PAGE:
Bannock - actually saved me once. Weather conditions caused our multi-day trek to take longer than expected and my bag of bannock and raisin mix (blend with water and cook on a stick over the fire), provided the group with the energy required to finish without disaster. Everyone mocked my bannock before we left and didn't they feel stupid when they had no food left and I had bannock!

And, nutella, always bring nutella for dessert and a dry hungarian sausage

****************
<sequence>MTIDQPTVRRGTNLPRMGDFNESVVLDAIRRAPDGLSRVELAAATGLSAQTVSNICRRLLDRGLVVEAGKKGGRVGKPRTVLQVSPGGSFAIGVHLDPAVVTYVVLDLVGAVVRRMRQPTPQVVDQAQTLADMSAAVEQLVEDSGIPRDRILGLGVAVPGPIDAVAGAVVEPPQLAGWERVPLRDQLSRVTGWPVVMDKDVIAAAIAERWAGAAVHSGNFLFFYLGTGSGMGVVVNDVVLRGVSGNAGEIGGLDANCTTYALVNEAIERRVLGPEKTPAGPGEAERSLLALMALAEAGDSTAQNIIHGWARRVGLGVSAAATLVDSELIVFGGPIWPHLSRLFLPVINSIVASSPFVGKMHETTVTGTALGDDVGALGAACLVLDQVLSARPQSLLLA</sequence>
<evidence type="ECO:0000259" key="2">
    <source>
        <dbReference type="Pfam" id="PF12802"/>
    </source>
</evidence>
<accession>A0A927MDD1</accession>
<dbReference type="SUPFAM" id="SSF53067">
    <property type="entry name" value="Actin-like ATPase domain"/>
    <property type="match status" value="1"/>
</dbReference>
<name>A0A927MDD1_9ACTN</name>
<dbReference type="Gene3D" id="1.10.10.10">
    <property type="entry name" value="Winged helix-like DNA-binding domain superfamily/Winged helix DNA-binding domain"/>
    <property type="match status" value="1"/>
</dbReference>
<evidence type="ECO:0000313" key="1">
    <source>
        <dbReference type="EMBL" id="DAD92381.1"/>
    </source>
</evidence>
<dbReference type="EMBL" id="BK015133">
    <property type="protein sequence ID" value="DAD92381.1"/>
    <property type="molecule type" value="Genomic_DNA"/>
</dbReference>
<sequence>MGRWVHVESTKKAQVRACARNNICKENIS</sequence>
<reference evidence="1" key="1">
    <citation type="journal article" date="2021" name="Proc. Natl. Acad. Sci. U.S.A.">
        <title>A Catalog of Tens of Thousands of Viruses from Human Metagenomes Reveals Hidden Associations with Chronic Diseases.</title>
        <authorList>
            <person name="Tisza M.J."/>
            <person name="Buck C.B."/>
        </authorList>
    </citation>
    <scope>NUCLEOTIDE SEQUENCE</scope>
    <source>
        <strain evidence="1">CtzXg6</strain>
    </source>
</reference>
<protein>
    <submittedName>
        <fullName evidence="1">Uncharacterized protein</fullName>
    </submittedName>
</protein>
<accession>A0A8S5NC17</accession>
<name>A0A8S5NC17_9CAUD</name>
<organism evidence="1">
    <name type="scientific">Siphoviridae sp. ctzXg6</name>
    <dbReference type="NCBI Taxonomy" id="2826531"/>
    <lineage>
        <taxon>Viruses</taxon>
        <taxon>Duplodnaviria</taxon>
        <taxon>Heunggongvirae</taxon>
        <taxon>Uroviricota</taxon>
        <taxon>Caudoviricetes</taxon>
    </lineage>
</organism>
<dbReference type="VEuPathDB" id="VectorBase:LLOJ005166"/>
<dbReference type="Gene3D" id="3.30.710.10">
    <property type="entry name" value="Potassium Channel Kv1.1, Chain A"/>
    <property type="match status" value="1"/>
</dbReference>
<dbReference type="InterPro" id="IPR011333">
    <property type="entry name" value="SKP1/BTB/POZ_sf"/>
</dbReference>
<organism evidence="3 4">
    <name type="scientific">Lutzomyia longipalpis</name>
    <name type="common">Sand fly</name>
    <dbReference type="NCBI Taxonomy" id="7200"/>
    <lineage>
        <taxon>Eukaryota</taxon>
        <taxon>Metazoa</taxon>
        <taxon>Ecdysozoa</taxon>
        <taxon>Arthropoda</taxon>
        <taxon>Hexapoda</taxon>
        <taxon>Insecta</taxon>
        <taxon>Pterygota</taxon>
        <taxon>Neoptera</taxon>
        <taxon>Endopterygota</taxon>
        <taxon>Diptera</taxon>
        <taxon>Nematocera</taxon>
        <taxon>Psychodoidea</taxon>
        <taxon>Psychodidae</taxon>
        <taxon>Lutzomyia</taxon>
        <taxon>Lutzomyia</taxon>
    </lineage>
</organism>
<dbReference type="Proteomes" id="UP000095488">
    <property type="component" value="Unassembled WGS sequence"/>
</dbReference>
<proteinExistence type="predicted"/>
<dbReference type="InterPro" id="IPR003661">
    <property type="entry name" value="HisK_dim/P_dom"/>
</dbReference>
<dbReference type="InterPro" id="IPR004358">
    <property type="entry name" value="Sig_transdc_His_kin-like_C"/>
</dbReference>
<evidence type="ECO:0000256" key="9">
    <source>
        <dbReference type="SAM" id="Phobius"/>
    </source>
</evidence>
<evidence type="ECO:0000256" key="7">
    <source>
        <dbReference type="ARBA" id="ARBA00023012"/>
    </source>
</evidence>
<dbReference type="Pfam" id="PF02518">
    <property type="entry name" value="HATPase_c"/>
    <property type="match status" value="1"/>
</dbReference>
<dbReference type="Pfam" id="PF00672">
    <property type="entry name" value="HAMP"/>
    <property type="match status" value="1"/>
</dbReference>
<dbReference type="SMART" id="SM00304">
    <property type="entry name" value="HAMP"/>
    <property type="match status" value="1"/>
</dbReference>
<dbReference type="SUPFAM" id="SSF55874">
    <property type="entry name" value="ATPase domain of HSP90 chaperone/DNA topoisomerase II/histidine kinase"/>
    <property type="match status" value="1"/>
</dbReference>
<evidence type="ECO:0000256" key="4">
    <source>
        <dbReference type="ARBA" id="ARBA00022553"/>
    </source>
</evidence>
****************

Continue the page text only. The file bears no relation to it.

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I know it's usually illegal in most places, but when backpacking on the westcoast of Canada, provided it's the season, there's nothing better than harvesting your own mussels off the beach and cooking them up with some white wine

It's not so much the illegal part but the fact that there are sporadic outbreaks of PSP (paralytic shellfish poisoning) during the camping months and you are putting yourself in grave danger by eating them as cooking can't destroy this affliction.

Please check locally before you attempt this the next time for outbreaks of PSP as there is no cure for it and it will slowly kill you over a period of 2 weeks.

Just want you to be careful, is all.